The short version

In short, be kind to everyone around you because you’re more likely to make more friends and in turn find more people willing to help you when you need it.

About Bart Leahy

Freelance Technical Writer, Science Cheerleader Event & Membership Director, and an all-around nice guy. Here to help.
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3 Responses to Are You Building Your Network Through Friendships or Transactional Relationships?

  1. Q: Are You Building Your Network Through Friendships or Transactional Relationships?
    A: No.
    (Just kidding. A serious response would be me agreeing with you again.)

  2. Larry Kunz says:

    Can’t stop thinking about the guy who walked away from you…..Although it’s true that you had nothing to offer him, he apparently didn’t stop to think that you had plenty of opportunity to harm him. You could’ve (you probably didn’t, but you could’ve) bad-mouthed him by name to everyone you encountered in your professional circle. It’s much, much better, as you say, to at least be polite.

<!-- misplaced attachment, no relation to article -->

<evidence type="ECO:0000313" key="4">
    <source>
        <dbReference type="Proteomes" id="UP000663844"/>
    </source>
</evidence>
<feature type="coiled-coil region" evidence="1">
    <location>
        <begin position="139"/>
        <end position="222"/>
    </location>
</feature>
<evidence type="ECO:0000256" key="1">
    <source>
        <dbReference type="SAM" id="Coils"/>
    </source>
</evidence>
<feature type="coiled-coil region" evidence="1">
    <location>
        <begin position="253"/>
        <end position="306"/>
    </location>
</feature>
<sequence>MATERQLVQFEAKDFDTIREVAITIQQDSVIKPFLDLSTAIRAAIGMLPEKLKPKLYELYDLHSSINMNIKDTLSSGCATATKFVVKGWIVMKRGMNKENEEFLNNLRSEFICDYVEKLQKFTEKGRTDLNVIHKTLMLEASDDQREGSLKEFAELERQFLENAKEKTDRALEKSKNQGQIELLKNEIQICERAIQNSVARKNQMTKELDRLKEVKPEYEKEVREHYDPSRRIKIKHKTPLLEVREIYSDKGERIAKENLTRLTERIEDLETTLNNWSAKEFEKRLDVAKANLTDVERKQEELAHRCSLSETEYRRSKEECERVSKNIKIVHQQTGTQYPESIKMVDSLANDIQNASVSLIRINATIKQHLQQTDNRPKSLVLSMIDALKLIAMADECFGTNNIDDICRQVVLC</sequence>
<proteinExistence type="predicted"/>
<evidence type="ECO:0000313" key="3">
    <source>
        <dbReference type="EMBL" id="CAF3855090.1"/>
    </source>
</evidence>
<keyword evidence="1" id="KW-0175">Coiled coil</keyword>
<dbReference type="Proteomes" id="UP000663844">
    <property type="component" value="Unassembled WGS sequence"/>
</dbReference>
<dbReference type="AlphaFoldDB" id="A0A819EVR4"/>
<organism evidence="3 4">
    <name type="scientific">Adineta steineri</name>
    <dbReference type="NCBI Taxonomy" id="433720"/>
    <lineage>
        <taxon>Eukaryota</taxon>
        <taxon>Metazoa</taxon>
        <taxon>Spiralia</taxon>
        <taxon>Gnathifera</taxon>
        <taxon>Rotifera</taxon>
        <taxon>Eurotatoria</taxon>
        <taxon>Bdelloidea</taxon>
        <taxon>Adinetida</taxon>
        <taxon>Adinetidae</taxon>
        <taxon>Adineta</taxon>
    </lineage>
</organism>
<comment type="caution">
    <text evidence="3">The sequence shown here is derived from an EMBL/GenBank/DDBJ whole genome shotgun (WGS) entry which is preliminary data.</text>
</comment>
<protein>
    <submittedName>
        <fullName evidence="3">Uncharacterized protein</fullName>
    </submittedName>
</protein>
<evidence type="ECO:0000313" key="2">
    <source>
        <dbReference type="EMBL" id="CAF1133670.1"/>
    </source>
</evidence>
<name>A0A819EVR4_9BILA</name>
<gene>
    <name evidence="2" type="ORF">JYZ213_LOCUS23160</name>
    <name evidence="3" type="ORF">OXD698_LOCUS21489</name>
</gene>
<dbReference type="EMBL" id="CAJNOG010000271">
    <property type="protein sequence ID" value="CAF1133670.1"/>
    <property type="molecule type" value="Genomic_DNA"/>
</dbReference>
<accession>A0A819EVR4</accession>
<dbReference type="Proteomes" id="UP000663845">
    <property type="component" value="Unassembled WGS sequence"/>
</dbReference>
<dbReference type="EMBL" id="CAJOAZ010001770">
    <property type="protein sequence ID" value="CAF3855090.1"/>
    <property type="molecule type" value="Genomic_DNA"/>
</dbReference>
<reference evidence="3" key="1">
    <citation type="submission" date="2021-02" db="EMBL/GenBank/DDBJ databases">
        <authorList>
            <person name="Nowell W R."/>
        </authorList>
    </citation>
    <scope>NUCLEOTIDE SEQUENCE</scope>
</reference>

3. What you are talking about is a narcissist. Anyway, I maintain “professional” relationships at work, and hope to befriend some of them along the way. Transactional relationships are tough because you only see each other when someone wants something. “Good to see you” is something rarely said after a while. It’s when your soft skills really come in to play – especially persuasion. I think it helps to “sell” why you need something; that is, how it benefits them. Takes up a lot of emotional energy, but there are some workplaces that value knowledge so much that no one will share. It’s a question to ask during an interview, too! “Tell me how information is shared in your organization.” You’ll get some interesting responses, but it’s a tell about the culture. Once, I worked in a company where only 3 or 4 people knew everything and they were reluctant to impossible to extract information from so that I could complete my tasks. I resorted to writing a theory, publishing it, then alerting the non-responsive stakeholder that I’ve held them accountable for accuracy. I put the ball in their court to tell me if I was wrong. Only about 10% of the time I heard back, so with a 90% success rate, I consider it a victory. I only recommend this method in such adverse conditions and when you’ve educated yourself enough on the subject matter, but sometimes, you gotta do what you gotta do. May not make you popular with the stakeholders, but your audience will love you.